I won’t prolong this more than I have to, and I would recommend my readers here to read C.S. Lewis’ ‘The Four Loves” for further discussion on the different aspects of love. What I can say is that God has no needs outside of His nature, but the members of the Trinity share a love for each other that turns around and shares that love with humanity. Consider the most often quoted verse in all of Scripture:
“For God so loved the world that he gave His only Son, so that everyone who believes in Him may not perish but may have eternal life.”(John 3:16)
God has no needs. He needs nothing from us, but looks at us with immeasurable worth, as something altogether other from Himself. Here, He shares Himself with us dramatically by giving us His Son. In the words of C.S. Lewis we hear, “I believe in Christianity as I believe that the sun has risen: not only because I see it, but because by it I see everything else.” (‘The Weight Of Glory’). In the context of this article, Lewis believes in Christianity, that is, he also believes what is at the heart of Christianity, the Trinity revealed through Jesus Christ. The point is that as we draw ever nearer to Him, we see the world as He does, and our lenses as it were are transformed and everything gets turned upside down. Understanding is one of the first gifts of the Holy Spirit we encounter when we see things from God’s perspective.
“where there is injury, pardon“
This is a tough one for many. When we are injured, we want reparation. But the “injury/pardon” pair requires two gifts of the Holy Spirit, namely “Wisdom” and”Council”. Wisdom doesn’t sugar coat. A spade is a spade. If some injustice has been done, it requires justice. Justice here also relates to the truth, for if justice is to be done perfectly, it can only do so with truth. And quite frankly, the only perfect justice is the One of Truth, God Himself.
Yet, in pardon we get the other gift of the Holy Spirit,” Council”. Sometimes our tendency to an injustice is to “stick it to ‘em’ “. But if we take the Holy Spirit as our Counselor, we will find the following:
” For judgment is without mercy to one who has shown no mercy; yet mercy triumphs over judgment.” (James 2:13)
The Council of God drives us to wisdom so that in the proper order we can also say with Jesus at Calvary, “Father, forgive them, for they know not what they do” (Luke: 23:34), and elevate others to a more perfect justice and mercy.
“where there is doubt, faith“
The gift of encouragement towards someone in doubt over his or her faith is a gift of the Holy Spirit when we are led by Him. In fact, in John 14:26, Jesus says He will bring the “Councilor”(Greek: “Paraclete”) to do what? Here is the full text:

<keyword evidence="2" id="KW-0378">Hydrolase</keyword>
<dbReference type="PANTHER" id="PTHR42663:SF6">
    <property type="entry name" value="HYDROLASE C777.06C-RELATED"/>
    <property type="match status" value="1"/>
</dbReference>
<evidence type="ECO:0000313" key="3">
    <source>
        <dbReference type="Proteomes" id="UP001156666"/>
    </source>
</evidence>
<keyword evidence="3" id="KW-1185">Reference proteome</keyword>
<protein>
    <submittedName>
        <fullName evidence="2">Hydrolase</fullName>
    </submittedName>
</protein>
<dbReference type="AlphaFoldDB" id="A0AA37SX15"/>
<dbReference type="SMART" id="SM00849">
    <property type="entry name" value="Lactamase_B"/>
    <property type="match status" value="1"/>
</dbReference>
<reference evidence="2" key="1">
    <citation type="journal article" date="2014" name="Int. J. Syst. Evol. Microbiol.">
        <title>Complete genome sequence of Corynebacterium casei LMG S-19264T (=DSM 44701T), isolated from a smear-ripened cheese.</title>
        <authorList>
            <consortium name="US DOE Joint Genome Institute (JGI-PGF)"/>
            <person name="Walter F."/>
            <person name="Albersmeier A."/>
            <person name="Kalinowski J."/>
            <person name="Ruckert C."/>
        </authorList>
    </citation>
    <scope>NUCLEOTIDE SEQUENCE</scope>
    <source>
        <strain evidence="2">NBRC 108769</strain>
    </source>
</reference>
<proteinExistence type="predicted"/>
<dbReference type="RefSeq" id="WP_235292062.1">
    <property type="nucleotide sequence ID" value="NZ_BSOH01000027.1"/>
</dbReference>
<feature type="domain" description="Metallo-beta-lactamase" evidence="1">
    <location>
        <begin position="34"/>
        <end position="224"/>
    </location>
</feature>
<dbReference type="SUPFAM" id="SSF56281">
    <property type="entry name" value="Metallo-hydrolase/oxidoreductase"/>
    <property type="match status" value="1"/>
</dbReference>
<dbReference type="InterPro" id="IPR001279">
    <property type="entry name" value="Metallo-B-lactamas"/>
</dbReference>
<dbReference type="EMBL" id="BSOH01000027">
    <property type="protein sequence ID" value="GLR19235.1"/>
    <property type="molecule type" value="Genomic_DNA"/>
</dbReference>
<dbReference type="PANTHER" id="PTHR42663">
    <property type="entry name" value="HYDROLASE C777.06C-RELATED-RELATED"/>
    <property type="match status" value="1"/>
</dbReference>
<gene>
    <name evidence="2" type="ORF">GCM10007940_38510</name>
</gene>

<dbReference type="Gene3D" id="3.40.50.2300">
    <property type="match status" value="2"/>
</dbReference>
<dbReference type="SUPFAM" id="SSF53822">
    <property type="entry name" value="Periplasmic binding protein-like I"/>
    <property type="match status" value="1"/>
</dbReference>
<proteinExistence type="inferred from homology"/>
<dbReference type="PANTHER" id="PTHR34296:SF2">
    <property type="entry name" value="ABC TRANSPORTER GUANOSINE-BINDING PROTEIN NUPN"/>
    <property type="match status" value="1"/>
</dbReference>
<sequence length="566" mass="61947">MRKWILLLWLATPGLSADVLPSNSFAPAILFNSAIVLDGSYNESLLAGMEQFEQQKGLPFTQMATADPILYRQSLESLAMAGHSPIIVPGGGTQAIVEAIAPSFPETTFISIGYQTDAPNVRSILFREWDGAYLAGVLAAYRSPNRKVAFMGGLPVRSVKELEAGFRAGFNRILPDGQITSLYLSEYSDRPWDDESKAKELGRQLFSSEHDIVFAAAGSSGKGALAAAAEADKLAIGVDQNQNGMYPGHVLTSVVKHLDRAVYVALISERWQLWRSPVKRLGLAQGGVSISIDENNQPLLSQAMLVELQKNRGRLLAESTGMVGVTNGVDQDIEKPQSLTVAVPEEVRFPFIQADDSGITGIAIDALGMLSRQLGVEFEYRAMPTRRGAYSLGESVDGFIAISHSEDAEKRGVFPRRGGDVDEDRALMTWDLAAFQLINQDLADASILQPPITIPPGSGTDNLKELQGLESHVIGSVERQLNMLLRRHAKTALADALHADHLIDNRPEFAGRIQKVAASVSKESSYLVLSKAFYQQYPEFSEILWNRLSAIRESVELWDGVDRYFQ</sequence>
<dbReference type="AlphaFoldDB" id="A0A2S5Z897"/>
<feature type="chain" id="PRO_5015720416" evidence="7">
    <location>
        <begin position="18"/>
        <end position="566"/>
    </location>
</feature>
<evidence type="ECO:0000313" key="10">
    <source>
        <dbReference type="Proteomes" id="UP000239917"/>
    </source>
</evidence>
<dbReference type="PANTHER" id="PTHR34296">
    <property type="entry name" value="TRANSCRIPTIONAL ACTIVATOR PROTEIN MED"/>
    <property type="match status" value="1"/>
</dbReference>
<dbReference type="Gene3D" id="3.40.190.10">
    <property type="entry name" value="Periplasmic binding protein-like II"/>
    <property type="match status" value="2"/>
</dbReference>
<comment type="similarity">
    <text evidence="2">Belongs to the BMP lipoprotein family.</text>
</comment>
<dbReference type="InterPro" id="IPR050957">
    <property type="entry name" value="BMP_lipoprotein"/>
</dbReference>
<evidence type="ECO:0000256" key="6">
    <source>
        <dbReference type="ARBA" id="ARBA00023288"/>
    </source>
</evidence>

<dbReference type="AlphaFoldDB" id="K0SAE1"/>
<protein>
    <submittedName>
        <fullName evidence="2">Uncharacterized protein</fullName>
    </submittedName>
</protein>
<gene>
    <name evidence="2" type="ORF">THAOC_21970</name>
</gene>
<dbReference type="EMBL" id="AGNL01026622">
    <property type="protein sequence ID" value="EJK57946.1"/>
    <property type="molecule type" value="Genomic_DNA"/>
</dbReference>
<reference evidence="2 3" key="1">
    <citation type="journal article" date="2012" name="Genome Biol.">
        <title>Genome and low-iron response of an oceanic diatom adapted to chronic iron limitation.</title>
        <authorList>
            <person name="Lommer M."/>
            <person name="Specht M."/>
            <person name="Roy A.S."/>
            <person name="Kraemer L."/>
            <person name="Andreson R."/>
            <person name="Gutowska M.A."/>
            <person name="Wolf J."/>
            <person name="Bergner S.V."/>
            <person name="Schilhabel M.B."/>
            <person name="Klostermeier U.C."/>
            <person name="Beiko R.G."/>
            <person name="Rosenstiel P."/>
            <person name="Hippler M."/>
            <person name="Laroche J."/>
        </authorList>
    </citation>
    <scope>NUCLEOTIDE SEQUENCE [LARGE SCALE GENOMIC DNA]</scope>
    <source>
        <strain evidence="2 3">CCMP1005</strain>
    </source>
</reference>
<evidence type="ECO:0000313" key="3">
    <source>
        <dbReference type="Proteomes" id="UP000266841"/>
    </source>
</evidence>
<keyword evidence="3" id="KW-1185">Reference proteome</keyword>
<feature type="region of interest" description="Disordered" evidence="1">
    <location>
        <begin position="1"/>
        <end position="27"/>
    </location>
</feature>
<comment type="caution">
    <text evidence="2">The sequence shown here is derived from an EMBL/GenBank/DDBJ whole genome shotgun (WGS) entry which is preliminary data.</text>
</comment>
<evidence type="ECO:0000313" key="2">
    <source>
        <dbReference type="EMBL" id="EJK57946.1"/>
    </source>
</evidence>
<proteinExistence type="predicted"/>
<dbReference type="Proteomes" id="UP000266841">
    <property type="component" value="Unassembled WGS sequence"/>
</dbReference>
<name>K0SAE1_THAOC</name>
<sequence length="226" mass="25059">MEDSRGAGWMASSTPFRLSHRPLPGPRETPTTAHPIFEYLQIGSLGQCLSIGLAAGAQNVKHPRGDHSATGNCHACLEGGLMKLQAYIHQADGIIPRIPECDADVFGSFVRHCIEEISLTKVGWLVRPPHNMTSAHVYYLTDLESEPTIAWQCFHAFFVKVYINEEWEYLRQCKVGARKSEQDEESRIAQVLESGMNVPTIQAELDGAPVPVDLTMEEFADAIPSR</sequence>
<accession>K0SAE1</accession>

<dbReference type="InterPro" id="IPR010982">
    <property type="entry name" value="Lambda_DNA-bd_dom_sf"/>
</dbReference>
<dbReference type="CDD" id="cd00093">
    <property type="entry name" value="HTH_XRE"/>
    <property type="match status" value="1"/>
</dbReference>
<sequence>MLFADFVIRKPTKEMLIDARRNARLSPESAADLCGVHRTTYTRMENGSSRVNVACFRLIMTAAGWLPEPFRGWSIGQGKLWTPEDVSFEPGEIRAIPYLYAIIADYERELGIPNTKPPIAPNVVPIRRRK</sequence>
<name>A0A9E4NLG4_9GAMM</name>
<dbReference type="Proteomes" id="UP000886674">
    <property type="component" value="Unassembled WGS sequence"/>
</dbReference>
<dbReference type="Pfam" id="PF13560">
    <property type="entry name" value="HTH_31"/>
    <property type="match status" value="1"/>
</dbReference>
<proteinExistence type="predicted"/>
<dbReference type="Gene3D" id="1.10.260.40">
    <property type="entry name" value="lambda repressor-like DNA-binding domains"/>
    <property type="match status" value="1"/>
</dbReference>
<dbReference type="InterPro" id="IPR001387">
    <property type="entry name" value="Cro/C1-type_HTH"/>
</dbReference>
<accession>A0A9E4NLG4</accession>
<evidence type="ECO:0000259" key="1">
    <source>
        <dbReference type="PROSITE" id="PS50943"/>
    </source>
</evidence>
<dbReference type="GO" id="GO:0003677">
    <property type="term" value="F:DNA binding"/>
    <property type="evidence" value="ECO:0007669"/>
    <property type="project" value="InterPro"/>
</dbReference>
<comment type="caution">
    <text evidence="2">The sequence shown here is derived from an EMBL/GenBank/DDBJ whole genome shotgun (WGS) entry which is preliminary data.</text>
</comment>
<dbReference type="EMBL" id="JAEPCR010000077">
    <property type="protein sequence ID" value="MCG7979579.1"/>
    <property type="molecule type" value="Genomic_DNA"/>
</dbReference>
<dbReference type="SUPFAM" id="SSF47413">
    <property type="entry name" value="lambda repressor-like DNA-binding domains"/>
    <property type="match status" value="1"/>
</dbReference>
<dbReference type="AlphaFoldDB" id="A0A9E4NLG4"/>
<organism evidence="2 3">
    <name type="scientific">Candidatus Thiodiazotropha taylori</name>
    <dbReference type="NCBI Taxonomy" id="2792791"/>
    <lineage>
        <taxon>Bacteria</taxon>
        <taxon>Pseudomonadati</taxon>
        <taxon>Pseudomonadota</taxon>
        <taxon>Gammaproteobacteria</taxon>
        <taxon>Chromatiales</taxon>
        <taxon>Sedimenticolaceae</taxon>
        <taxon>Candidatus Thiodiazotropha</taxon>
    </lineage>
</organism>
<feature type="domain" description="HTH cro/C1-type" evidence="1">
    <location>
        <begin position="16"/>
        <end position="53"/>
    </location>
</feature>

“But the Counselor, the Holy Spirit, whom the Father will send in my name, He will teach you all things, and bring to your remembrance all that I have said to you.”(Italics mine).
Knowledge counters doubt. Knowledge gives us confidence in light of faith.
Dying to be filled!
There are many more gifts I’ve not covered, nor do the lines of any stanza of the prayer of St. Francis limit themselves to a single gift. In fact, there can be more than one gift operating on a single line. But what this does mean is that in order to be an instrument, one must be filled with God, “Lord, make me an instrument of Your peace”. (Italics mine)
Which takes me back to the last line, “and it is in dying that we are born to eternal life.” Dying here is a loaded word. It doesn’t only hearken to our own physical death, but to our relational one with God. For if you took the three examples from the first stanza and flip them over; “injury”, “doubt”, and “despair”, you have “gifts” the Holy Spirit can never give, and the Holy Spirit, the second person of the Trinity, is not in His nature to be such. He can only fill according to His nature.
So, who is dying here?
You are. Like a glass, the only way that it can be filled is to be empty. Likewise, we have to die to ourselves, to empty ourselves, in order to be filled. And the end of it is to surrender to God so that He can “kill” off the things that keep us further from Him so that He can fill us with Himself. That requires our cooperation in Him.
So, rather than being a fluffy, feel- good prayer of a New Age kind of “love”, the prayer of St. Francis is quite God-centric in its approach to love.
And another reason why this prayer, seen in this light, has more substance than just a feel-good thought.
Note: All Scripture references are quoted from the New Revised Version Catholic Edition (NRVCE)